• cheesepare •
cheez-payr • Hear it!
Part of Speech: Verb
Meaning: (Irish) 1. Pare the rind of cheese, that part of the cheese of no value. 2. To scrimp, economize, husband, pinch pennies, be stingy, miserly.
Notes: Since the rind of cheese is worthless to cheese-eaters, this contribution to the English language by the Irish originally meant "economize by removing waste". However, the meaning has broadened to any type of scrimping. We may derive a personal noun, cheeseparer, from this verb, but the present participle, cheeseparing, has to serve as adjective and action noun.
In Play: We may still use this word nearer its original physical sense: "Reginal had to cheesepare the dog out of the picture in order to get it to fit the frame." However, the meaning has long since spread from that starting point: "The Republican Party has been trying to cheesepare the federal budget since the presidency of Ronald Reagan."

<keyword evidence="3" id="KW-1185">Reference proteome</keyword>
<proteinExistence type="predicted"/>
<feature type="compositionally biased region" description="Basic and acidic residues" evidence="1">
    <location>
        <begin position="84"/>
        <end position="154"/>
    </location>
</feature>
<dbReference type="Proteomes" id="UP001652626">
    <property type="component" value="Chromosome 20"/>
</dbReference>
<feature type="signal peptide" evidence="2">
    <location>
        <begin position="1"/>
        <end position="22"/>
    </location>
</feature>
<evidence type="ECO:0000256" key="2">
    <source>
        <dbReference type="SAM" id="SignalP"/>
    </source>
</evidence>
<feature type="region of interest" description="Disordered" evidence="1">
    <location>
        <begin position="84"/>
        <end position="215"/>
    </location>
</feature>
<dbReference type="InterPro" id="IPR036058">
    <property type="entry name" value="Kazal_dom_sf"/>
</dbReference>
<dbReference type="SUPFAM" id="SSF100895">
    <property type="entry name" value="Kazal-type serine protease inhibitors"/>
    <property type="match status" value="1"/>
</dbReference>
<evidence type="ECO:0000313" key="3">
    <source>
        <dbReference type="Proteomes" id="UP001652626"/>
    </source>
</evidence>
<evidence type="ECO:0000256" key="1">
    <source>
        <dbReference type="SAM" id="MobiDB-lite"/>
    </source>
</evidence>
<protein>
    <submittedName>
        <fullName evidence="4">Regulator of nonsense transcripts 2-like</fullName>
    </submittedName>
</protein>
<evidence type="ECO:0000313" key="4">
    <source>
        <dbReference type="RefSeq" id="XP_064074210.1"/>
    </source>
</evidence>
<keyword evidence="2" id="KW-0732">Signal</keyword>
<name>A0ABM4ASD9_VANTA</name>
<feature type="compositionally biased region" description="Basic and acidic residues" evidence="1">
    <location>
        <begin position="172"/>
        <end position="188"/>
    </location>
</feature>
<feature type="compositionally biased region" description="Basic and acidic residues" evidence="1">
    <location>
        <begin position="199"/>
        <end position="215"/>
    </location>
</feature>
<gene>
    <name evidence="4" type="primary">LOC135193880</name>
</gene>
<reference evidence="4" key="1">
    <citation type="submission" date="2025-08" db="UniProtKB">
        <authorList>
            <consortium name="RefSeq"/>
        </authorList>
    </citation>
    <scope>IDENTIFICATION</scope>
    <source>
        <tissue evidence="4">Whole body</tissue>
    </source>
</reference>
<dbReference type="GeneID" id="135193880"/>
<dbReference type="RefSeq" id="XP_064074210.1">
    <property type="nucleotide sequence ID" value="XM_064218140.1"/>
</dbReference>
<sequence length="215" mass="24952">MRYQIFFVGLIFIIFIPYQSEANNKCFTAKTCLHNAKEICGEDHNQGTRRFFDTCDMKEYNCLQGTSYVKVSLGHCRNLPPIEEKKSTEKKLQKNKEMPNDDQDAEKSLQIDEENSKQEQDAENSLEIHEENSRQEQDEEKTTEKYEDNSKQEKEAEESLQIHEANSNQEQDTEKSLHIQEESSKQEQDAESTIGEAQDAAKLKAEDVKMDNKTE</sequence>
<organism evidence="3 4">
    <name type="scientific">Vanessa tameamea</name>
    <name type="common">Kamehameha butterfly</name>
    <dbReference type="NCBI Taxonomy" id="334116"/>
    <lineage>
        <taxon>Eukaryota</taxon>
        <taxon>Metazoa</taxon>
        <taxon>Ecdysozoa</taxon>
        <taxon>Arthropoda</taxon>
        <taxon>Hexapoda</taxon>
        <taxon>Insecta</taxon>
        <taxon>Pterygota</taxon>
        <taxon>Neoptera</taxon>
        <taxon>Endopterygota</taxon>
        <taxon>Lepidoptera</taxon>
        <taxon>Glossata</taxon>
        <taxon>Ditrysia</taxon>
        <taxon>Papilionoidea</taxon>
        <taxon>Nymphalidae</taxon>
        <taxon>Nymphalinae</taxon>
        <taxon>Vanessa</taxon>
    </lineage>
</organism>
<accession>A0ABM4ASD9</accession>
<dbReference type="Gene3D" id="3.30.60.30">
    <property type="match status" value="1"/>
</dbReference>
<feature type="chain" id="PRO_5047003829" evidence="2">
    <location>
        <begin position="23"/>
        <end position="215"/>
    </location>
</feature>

Word History: Today's Good Word is rather obviously a compound verb comprising cheese and pare. Cheese in Old English was cyse. It is cousin to German Käse and Dutch kaas. It is probably related to Russian kvas, a weak beer, and Sanskrit kvathati "boils". With an L suffix, it shows up in Russian kiselyi "sour", Czech kyslý "sour" and, without the L, in Czech kysat "to turn sour". Pare comes to us from Latin parare "prepare, arrange, design" via Old French parer "arrange, prepare, trim". Latin inherited the word from PIE perê- "to produce, procure", which went into the making of many Latin and Romance language borrowings in English: parade, parry, parent, prepare—to mention only a few. (Let's not cheesepare this note of gratitude for Jeremy Busch, who recommended today's cheesy Good Word.)
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